A combination of new natural gas discoveries and rapid technological advances to recover the gas has spectacularly improved the U.S. domestic energy outlook, said Mitchell Baer, director of oil and gas analysis for the U.S. Department of Energy, at the 14th Annual Energy, Utility, and Environment Conference January 31 in Phoenix, Arizona.
Spectacular Shale Gas Reserves
Thanks in large part to advances in hydraulic fracturing production techniques, shale gas is driving the spectacular growth in recoverable U.S. natural gas reserves, Baer said.
“Shale gas production has increased 14-fold during the past 10 years,” he noted.
The U.S. Energy Information Administration (EIA), Baer explained, expects shale gas production to triple again by mid-century. The result, according to EIA forecasts, is many decades and perhaps centuries of dependable and affordable natural gas that will keep energy prices low.
Baer said Massachusetts Institute of Technology analysts have determined the United States has approximately 650 trillion cubic feet of technically recoverable shale gas reserves. Currently, the nation produces only 3 trillion cubic feet of natural gas each year from all sources.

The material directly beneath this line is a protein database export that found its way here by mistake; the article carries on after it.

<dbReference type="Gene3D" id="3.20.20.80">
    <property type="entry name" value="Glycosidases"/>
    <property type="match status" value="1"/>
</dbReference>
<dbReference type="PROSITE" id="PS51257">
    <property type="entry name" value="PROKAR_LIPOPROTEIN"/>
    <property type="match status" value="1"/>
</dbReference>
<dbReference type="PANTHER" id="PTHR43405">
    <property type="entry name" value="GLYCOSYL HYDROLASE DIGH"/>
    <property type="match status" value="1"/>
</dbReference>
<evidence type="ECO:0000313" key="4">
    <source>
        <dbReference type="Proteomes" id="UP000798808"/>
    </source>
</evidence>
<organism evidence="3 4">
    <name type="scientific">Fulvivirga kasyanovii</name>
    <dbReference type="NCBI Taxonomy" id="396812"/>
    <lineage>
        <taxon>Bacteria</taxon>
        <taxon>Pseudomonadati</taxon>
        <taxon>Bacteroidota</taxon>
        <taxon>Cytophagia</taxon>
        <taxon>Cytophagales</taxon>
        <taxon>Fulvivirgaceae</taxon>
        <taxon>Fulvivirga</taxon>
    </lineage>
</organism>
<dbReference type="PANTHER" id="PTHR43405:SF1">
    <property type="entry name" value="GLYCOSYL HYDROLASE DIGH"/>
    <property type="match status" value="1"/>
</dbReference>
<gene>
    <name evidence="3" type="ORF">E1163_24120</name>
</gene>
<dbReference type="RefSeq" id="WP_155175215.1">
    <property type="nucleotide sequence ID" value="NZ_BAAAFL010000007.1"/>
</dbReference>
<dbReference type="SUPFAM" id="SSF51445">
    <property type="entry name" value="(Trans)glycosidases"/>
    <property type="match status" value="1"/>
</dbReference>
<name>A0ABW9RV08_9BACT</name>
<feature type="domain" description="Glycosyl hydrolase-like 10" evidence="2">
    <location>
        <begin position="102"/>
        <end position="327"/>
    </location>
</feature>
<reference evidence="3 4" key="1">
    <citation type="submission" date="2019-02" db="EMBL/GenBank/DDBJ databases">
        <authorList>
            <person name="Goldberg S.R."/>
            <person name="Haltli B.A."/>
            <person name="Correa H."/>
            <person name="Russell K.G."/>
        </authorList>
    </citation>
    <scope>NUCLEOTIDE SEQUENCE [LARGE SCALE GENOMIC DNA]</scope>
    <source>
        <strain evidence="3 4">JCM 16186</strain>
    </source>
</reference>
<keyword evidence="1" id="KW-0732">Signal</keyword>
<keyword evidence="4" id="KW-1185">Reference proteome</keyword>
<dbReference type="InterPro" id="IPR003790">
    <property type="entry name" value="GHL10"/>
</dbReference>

Natural gas is already a desirable energy source for those with energy independence concerns. The United States currently imports only 11 percent of the natural gas it uses, with most of those imports coming from Canada. With the new discoveries and technological advances regarding shale gas, Baer explained, EIA forecasts the United States by the year 2035 will import only 1 percent of the natural gas it uses.
New Deposits Coming into Play
The Barnett shale field in Texas has been the primary source of the spectacular growth in recent shale production, but EIA expects production in the Marcellus shale formation to overtake Barnett shale production by a large measure during the next several decades, Baer said.
States benefiting from substantial Marcellus shale formation natural gas reserves include New York, Pennsylvania, Ohio, West Virginia, Virginia, and Maryland.
“The good news is there’s lots of shale gas out there. Now the better news: Every year the estimates of recoverable shale gas grow,” Baer proclaimed.
Activists Threaten Production
Responding to an audience question, Baer acknowledged environmental activist groups have been fighting to restrict shale gas production. Baer deferred comment and said the U.S. Environmental Protection Agency is studying the issue.
EPA has already done such at least one such study, however. EPA spent four years studying the issue and produced a final report in 2004 concluding fracturing “poses little or no threat to underground sources of drinking water and does not justify additional study at this time.”
During 2009 congressional hearings, EPA and U.S. Geological Survey officials confirmed they still had not documented any cases of hydraulic fracturing resulting in groundwater contamination.
James M. Taylor ([email protected]) is managing editor of Environment & Climate News.